The best bit- the birth of the Driders.


Update- I don't think I did this one justice, I've had a think about it and there was a lot more cool stuff in here than I first remembered (I'm reading a lot of these books quickly, as you can see). There's a fantastic attempted break-out from the central city of Maztica (name escapes me). With Cordell (the mercenary commander) having taken hostage (sorta) the native's leader. The mercenary company's residence encircled by Zaltec fanatics, the good guys (not) have to fight their way through the streets, with all those captured by the Zaltecs- including the portly priest of Helm, being frogmarched to the temple for emergency open-heart surgery.

Meantime Hal, Erix, the Couatl and others are up the mountain paying their respect (not) to the ancient ones (Drow).

Then the mountain explodes.

Go plume magic.

Then... then the birth of the Orcs, Ogres, Trolls and... the Driders.

That's a bit better.

Cheers Goonalan
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#012 Feathered Dragon by Douglas Niles (Maztica Trilogy Book 3)
Read 1/10/19 to 4/10/19

Forgotten Realms Feathered Dragon (Maztica 3) a 30.jpg

Book 3- the finale, and so the people of Maztica, and the remnants of the foreign invaders (Cordell and his mercenary company) are looking for the lost land, or else a place to stay- the volcano has destroyed the capital city, and worse still left in the ruins are the ex-Zaltec worshippers transformed in to Orcs, Ogres and Trolls. Leader of this wretched pack is Zaltec's former high priest, now in the form (I seem to remember) of a twenty foot tall Troll.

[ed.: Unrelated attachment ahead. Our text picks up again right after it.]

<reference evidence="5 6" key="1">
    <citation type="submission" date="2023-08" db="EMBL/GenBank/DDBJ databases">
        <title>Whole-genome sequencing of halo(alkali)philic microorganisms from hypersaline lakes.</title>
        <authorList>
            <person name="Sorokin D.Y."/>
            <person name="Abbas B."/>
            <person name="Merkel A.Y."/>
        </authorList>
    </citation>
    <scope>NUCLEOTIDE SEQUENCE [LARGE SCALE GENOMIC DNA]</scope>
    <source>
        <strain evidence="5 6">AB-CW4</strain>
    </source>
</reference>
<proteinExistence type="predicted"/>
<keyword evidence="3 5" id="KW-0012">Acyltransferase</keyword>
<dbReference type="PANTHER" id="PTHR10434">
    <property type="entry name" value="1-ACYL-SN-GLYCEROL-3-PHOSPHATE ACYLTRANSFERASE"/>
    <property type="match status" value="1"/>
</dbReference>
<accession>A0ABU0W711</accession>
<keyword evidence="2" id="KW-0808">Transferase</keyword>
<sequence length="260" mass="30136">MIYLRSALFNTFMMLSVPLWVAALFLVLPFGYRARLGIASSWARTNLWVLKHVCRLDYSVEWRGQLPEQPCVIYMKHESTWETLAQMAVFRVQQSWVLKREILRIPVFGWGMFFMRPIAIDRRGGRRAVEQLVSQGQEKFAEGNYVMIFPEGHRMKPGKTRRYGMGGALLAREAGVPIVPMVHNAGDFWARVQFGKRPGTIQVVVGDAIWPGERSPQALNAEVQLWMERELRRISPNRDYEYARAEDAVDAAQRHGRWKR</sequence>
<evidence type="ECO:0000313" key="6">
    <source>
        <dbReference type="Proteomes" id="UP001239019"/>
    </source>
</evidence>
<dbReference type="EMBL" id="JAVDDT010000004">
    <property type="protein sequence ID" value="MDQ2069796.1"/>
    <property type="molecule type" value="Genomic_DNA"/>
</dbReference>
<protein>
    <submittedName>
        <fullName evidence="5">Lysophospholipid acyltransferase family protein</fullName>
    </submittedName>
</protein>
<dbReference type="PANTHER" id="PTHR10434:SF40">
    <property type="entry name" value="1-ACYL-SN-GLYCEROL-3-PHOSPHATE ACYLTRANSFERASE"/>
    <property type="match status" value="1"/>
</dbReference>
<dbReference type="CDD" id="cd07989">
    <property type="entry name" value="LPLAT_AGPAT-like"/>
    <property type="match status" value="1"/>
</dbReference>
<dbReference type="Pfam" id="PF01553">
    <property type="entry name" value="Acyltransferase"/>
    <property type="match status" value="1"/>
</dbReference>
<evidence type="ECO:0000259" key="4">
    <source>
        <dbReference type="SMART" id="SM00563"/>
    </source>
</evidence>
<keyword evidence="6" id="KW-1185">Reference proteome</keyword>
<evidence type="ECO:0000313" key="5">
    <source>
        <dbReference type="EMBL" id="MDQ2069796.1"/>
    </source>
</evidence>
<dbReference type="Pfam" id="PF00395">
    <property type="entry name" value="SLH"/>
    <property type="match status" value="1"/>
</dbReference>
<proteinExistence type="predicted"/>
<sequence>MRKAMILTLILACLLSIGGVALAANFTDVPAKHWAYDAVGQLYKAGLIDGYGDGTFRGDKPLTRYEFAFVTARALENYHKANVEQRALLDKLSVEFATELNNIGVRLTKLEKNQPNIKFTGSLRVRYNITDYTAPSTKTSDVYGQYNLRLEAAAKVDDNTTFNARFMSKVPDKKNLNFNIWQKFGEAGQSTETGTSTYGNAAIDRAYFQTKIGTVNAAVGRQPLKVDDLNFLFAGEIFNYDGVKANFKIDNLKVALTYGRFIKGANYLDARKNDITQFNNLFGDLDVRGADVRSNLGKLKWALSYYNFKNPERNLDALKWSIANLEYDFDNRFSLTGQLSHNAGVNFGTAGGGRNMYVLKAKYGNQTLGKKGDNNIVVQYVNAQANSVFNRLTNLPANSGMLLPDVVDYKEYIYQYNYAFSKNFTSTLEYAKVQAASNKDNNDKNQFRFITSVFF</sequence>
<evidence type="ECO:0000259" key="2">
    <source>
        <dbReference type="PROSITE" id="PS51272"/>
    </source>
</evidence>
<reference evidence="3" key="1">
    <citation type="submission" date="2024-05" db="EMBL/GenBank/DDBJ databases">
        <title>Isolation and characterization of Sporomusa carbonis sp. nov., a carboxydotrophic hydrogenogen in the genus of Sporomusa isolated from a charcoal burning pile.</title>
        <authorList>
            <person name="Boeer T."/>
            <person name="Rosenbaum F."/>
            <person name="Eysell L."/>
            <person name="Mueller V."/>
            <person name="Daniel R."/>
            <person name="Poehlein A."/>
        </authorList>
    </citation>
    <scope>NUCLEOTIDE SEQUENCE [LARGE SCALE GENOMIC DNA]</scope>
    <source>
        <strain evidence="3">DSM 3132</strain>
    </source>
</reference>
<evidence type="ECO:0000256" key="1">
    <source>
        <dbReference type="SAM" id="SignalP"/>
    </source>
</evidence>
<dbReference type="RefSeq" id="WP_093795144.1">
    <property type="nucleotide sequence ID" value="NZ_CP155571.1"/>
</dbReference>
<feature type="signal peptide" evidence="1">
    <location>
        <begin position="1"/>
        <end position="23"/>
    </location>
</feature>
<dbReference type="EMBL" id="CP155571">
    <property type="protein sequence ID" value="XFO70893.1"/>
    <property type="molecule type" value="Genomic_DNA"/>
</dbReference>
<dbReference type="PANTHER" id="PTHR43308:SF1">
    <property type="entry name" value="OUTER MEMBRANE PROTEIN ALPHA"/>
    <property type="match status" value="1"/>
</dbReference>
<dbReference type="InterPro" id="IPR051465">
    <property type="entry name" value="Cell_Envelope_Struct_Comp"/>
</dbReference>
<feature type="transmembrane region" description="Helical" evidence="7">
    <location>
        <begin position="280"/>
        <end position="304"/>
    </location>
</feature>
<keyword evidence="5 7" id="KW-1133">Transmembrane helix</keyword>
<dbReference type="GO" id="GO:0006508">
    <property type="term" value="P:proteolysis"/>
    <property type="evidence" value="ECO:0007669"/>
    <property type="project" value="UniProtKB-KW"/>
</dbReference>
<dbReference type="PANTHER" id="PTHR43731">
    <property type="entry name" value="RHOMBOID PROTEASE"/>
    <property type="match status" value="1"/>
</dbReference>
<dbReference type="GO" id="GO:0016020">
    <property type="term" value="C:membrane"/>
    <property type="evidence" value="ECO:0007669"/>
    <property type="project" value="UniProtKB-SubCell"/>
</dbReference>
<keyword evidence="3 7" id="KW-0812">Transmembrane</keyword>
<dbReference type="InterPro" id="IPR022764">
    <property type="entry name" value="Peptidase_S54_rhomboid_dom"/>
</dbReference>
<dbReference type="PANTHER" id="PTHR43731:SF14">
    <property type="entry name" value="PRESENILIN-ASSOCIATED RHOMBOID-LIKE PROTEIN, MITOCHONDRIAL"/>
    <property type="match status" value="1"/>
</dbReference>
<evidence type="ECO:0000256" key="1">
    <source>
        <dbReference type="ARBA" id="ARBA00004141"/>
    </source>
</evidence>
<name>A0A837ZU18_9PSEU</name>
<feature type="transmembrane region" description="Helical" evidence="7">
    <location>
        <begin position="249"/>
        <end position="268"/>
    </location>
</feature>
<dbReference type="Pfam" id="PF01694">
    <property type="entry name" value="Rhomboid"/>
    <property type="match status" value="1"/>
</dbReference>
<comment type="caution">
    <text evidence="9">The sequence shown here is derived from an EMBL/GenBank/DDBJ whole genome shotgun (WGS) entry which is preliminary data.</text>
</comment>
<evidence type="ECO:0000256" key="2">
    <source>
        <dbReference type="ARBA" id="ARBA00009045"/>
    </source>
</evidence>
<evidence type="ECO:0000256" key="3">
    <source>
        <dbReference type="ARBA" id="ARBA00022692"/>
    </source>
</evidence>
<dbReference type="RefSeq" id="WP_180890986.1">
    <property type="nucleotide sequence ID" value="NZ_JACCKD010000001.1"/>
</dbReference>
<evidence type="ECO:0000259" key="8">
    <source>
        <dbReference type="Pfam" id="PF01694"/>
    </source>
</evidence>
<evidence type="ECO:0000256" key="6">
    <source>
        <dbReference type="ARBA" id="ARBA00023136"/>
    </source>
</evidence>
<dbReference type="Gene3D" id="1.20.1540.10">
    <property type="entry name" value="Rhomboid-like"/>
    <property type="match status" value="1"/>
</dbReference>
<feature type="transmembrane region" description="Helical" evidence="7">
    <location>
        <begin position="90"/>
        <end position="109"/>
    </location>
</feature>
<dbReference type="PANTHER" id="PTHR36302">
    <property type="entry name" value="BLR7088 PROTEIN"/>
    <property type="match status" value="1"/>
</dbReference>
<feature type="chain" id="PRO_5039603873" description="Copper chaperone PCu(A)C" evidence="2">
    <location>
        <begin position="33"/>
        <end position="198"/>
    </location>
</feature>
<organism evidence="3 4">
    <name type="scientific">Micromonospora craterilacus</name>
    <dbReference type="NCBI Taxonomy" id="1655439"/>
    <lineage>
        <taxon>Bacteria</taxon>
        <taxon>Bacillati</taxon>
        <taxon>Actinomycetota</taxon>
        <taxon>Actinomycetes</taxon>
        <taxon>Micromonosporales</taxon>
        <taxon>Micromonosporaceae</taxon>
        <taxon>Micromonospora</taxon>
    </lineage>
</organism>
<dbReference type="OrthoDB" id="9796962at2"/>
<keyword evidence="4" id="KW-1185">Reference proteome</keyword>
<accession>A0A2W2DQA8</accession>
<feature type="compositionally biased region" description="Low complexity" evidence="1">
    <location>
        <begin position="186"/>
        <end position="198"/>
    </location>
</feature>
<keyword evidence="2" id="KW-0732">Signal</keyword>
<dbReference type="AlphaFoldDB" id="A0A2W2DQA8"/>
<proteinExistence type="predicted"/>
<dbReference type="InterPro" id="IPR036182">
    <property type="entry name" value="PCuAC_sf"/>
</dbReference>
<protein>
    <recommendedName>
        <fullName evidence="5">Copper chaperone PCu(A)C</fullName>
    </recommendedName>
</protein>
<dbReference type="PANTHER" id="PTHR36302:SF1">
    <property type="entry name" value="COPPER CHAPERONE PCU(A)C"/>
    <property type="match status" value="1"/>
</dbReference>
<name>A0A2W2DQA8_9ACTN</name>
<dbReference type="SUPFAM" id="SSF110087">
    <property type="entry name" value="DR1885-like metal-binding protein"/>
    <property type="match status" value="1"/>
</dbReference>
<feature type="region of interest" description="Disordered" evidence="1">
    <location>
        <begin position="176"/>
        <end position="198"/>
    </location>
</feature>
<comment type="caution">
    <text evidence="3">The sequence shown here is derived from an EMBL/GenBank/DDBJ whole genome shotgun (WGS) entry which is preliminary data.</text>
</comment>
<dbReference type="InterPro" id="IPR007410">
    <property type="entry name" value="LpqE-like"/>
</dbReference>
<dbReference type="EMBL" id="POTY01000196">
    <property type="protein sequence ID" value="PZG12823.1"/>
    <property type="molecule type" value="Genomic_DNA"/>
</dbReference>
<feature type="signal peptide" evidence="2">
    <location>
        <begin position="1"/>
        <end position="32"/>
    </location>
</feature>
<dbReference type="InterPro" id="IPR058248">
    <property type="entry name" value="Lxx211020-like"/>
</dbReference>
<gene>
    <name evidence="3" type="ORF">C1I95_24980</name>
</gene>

Later Zaltec shows up, or at least animates a massive pillar of stone (eighty feet tall, my memory could be playing tricks on me here), soon after all the Zaltec bad guys are chasing across the continent to get to Erix.

So, the promised land to the promised people- and Erix and Hal (and others) in the middle trying to find a way to bring the Feathered Dragon (God) back in to the world.

The good guys also gather a bunch of desert Dwarves to their cause, after all where there are Drow there should also always be Dwarves.

Also in the mix are the Driders, lead by the mercenary company's (Cordell's lover- the Drow SPOILER Wizard) traitor, it seems Lolth (Lloth) also has a part to play in this story. This gang are also gunning for Erix and our heroes.

And... my, there are a lot of pieces on the board- a second mercenary company has made its way to Maztica, a rival of Cordell- out to steal the gold (and get rid of Cordell and his men).

Like the other novels in this series there's plenty of action, and the central romance is much (much) less annoying than the mooning Moonshae pair. There's some nice D&D style magic from the Wizard, and the Drow- I always like to see how the various authors handle magic and spell-casting.

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Are you reading these or just skimming through them?

Reading them!

I wouldn't even know how to skim a book, nor would I want to... I just read- lots of books., sometimes very quickly. See my previous (non-book review) posts- reading was pretty much my job, and for a decade or more I was very good at it.

Cheers goonalan